BLOG 7 - diary of an alt- pop mother
I sit in the cool of the arts and craft room at my laptop - a rare moment of working while the children play. I usually just come to these groups without a means (or plan) to work and even though I like talking to the friends I have made in this home educating community - I also feel a little like I need to be elsewhere, on an unnerving semi regular basis. It comes like a flow, washing through both Ben and I and out again, cyclically, and one day that wave will be strong enough that it will push us far up past the shore and into the school office. To try the ‘other’ way.
I can hear the swathe of non schooled children playing outside on the adventure playground …you are possibly at this point imagining it’s all mismatched hippy clothes with rainbow leggings and un-brushed hair but as is typical of London there is actually a great and varied array of ‘types’ of people trying to do this way of schooling their children.
The playground itself is old skool style with risky bits. Ropes to swing themselves on, gaps to jump across, bridges to run across, high ladders to climb - trying out what they find interesting, where their skills lie and what works for them.
Similar to our arty life really and our own personal home schooling style.
I feel good today. Because I had a meeting, about a gig. About a gig that we can make our own, in our style and be excited to tell people about. It really does feel good doing your to do list. I had a sneaky suspicion it might - that my way of going about life needs a tiny bit of tweaking to feel SO much better about.
THIS is better. Play and work together! I like killing two birds with one stone!
Lately I’ve not thought an artistic life actually suits me after all.
That I can’t actually hack it.
I think mostly it’s because you are constantly re-inventing your days, your art, yourself. I’ve done it so long now and yet it is still so challenging. I left home at 14 (well my home left me - my family lived in a motorhome - it literally drove away.)
I wanted - from that point onwards - to sing my own songs in a band. So I let myself be blown by the wind in that direction - following whatever leads to wherever - not letting anything get too in the way - through theatre, community art projects with troubled teenagers , music therapy with the disabled, a spot of supermarket shelf filling… to finally find someone to start a proper band with five years later, at age19. So…it’s been a long time basically, of making up almost every day, afresh.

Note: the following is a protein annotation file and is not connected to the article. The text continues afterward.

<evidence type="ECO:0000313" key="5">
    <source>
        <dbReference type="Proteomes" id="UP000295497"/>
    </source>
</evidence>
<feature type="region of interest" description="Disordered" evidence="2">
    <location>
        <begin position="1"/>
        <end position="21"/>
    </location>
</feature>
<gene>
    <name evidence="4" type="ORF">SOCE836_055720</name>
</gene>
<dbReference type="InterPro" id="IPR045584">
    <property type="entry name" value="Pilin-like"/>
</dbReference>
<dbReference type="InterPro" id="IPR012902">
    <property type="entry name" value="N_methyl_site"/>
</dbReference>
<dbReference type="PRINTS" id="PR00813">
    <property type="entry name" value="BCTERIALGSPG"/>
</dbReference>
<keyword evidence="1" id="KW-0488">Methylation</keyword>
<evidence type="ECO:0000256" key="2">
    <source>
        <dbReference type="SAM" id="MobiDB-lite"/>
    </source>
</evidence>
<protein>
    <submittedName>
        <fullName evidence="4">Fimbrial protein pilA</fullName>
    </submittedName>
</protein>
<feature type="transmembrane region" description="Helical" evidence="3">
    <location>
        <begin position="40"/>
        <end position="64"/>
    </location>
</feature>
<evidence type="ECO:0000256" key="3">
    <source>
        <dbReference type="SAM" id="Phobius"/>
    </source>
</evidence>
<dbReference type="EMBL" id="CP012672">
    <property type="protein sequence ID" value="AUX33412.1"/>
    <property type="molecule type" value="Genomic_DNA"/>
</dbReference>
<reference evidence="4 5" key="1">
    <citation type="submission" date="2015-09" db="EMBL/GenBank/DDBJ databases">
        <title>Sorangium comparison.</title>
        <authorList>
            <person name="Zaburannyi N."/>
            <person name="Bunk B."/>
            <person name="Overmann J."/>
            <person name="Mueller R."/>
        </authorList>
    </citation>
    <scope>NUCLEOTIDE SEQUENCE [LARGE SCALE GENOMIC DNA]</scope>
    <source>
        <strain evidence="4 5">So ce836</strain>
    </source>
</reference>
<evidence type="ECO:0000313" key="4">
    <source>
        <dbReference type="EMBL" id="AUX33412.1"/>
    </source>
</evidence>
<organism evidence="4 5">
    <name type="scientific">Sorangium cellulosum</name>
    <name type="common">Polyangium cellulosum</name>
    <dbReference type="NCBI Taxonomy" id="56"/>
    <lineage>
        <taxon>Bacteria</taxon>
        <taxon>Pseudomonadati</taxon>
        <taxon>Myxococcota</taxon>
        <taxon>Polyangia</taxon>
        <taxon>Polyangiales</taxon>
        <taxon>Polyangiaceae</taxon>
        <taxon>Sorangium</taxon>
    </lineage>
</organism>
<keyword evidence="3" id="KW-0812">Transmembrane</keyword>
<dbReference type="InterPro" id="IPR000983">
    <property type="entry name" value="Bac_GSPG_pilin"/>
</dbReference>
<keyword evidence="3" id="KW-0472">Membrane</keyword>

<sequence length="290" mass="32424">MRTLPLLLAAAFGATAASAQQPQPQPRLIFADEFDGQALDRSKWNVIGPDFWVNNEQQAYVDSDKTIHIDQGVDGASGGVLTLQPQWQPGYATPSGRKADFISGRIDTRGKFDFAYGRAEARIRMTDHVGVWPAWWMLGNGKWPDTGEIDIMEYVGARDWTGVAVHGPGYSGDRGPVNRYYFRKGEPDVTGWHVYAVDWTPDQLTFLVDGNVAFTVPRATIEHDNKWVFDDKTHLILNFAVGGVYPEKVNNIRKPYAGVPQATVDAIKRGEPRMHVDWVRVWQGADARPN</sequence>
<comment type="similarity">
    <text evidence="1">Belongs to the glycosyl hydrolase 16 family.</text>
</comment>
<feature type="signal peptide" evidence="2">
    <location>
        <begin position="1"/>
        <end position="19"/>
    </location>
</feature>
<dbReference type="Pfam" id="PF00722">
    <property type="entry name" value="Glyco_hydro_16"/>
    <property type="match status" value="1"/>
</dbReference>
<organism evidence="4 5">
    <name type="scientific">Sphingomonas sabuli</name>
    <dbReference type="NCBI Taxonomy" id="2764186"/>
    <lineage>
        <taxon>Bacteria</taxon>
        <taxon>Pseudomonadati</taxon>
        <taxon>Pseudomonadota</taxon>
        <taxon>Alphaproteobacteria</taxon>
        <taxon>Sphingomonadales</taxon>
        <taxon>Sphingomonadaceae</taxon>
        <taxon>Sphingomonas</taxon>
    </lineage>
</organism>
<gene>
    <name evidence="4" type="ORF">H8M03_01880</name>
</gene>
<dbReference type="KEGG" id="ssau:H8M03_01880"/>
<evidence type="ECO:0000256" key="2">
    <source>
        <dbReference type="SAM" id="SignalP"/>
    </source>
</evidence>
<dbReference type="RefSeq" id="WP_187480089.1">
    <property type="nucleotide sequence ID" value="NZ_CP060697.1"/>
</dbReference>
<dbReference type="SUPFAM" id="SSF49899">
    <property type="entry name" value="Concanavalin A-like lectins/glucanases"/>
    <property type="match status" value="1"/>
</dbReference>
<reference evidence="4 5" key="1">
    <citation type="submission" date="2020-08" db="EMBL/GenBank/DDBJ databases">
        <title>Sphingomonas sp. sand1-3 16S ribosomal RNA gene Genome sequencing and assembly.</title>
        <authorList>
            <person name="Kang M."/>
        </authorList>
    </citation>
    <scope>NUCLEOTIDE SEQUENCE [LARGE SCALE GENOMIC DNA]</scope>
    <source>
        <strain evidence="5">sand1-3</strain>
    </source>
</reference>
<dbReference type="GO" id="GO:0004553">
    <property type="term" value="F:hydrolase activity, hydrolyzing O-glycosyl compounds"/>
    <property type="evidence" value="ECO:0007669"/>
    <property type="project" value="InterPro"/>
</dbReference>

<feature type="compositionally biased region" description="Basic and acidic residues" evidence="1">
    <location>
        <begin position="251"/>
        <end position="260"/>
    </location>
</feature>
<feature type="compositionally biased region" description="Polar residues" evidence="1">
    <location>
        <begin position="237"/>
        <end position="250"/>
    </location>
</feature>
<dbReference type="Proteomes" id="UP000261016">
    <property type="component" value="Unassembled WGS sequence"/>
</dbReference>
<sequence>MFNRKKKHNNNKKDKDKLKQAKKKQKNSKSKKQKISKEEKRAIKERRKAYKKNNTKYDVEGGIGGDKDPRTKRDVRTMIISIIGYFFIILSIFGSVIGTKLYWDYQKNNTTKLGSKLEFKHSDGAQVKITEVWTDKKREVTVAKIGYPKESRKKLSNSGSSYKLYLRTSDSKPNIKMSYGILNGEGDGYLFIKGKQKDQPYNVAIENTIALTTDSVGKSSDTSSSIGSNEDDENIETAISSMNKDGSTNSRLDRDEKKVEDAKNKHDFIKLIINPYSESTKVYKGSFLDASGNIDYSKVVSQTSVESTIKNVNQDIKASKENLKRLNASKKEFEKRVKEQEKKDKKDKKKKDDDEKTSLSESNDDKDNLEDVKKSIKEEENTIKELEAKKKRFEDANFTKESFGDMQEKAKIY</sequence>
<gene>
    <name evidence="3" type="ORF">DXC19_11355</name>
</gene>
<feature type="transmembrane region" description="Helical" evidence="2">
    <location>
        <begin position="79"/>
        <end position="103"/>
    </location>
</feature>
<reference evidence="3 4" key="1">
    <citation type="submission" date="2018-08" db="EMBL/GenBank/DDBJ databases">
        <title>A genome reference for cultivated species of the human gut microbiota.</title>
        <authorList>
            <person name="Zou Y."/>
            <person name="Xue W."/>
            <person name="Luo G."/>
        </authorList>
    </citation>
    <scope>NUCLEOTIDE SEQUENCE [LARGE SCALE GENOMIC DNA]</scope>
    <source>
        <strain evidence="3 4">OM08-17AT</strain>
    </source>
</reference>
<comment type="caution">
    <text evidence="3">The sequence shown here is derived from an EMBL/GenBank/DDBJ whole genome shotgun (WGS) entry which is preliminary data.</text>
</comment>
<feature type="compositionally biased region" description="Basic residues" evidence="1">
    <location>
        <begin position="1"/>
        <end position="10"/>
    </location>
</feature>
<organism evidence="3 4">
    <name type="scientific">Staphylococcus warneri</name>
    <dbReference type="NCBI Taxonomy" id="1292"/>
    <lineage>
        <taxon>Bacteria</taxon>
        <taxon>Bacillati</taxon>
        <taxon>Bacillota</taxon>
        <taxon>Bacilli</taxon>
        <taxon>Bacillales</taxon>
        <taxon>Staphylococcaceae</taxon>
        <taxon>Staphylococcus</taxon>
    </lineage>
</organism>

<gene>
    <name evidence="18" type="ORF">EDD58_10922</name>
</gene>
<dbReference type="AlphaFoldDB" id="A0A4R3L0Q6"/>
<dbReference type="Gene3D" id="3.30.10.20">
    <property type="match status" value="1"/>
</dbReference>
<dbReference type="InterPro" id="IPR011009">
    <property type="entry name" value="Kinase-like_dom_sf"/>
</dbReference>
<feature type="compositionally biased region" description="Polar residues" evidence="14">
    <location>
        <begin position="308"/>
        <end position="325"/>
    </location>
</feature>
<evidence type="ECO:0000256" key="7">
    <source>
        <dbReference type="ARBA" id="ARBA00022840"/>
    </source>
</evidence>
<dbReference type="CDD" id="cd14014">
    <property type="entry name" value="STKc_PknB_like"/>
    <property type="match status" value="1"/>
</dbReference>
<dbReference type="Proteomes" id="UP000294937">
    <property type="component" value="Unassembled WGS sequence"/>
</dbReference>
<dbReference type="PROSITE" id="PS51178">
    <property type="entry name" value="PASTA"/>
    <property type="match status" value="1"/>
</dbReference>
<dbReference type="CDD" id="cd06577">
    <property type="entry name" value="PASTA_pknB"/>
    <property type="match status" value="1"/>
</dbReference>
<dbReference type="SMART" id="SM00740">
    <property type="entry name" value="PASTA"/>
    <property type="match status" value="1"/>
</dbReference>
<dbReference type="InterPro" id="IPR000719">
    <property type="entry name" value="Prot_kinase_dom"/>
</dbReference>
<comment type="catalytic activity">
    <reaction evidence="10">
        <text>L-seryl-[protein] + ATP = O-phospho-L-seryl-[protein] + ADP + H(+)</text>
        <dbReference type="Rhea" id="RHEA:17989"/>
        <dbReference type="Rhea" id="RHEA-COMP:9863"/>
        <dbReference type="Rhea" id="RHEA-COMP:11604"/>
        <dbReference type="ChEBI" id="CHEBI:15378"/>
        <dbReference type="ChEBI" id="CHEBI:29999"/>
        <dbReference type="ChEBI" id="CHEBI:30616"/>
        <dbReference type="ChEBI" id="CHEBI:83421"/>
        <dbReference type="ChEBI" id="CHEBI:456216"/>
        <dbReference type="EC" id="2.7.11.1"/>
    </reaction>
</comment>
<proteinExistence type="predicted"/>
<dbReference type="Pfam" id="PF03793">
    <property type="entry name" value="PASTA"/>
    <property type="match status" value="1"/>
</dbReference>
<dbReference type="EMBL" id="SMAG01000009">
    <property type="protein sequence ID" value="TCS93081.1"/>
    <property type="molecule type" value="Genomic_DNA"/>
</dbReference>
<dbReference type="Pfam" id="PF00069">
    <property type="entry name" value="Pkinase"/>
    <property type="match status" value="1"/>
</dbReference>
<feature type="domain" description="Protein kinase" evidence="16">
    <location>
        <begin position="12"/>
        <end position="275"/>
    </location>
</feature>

A little girl just came in to say hello to me, keen to know what I am doing. I said I’m writing a music blog, and it’s also about being a mum. Her eyes lit up
"Oh! Do you teach your kids music?"
"well not exactly, we have the instruments around and they play them, but yes, my daughter has taught herself to read music too by asking her dad to help”.
"I can play the piano but I’m not very good" she says "I’m trying to make up my own songs."
"Oh yes my daughter does that too"
She then says
"I played Beethoven’s symphony no 9. once but couldn’t get the end right” (!!)
(ah rrright, out of MY league then.)
She is a gorgeous looking child of Jamaican descent, wearing cool clothes, donning cool hair that can go into cool styles unlike my boring brown, fine white-girl hair of which plastic baubles just plain fall out.
"Bye" she says trottling back off outside.
Just back from playing pool with my son (10) - he was a bit at a loss as what to do next ‘cos he was bored of kicking balls and climbing etc so I beat him at pool, like every good mother should. My years of pub gigs paying off.
Hmm. Probably should go soon ‘cos it’s a long bus ride home with unbelievably noisy high-school students if we don’t hurry.
Last week coming back from this same group my 8yr old daughter had in fact been chatting to me about piano. About lessons and teaching yourself and making up songs on the piano and she asked me if I could read music. I said I couldn’t… but maybe… I ventured….you could teach me?
She said gladly “Yes, ok!… ANY time”.
I thought that was gorgeous, she seemed to be so pleased to be able to offer ME something.
I like that the teacher and the student is always a shifting thing, with parenting. Right from my babies births it has been like this. Their humour, their affection, their mere existence teaching me, teaching them, how to be better, more controlled humans. Forcing me to try to laugh more, let go quicker, start again. The biggest lesson I could probably learn from them is to not be in such a hurry. I do stop to smell the roses, literally, but that is as far as I have managed to take that line of living - I still carry so much “in a hurry” angst. It is they that notice the tiny amazing insects on the ground way down on the grass, the cool fence to climb on, rocks to collect , the stick that answers all my sons needs.
Although I do remember following his lead when he was a toddler on our way home from the shops and it took us about an hour. The shop was only three blocks away.
I guess the moral of the story ( heck let’s go trad storytelling here) is:
“with kids - things are slooow”.
In so many ways.
But finding the sneaky ways within this reality, is fun and fruitful.
"KIDS! WE’RE GOING! GRAB YOUR JUMPERS AND SCOOTERS - LET’S GO! QUIIIIIIIIICK! "
It was nothing short of a miracle.
We did not miss the bus.
By day - I watch - as the creativity …
and the discovering… unfolds
By night - I am an Indie Pop Queen . xx he he
The GIG I am excitedly referring to in this blog - August 9th. London.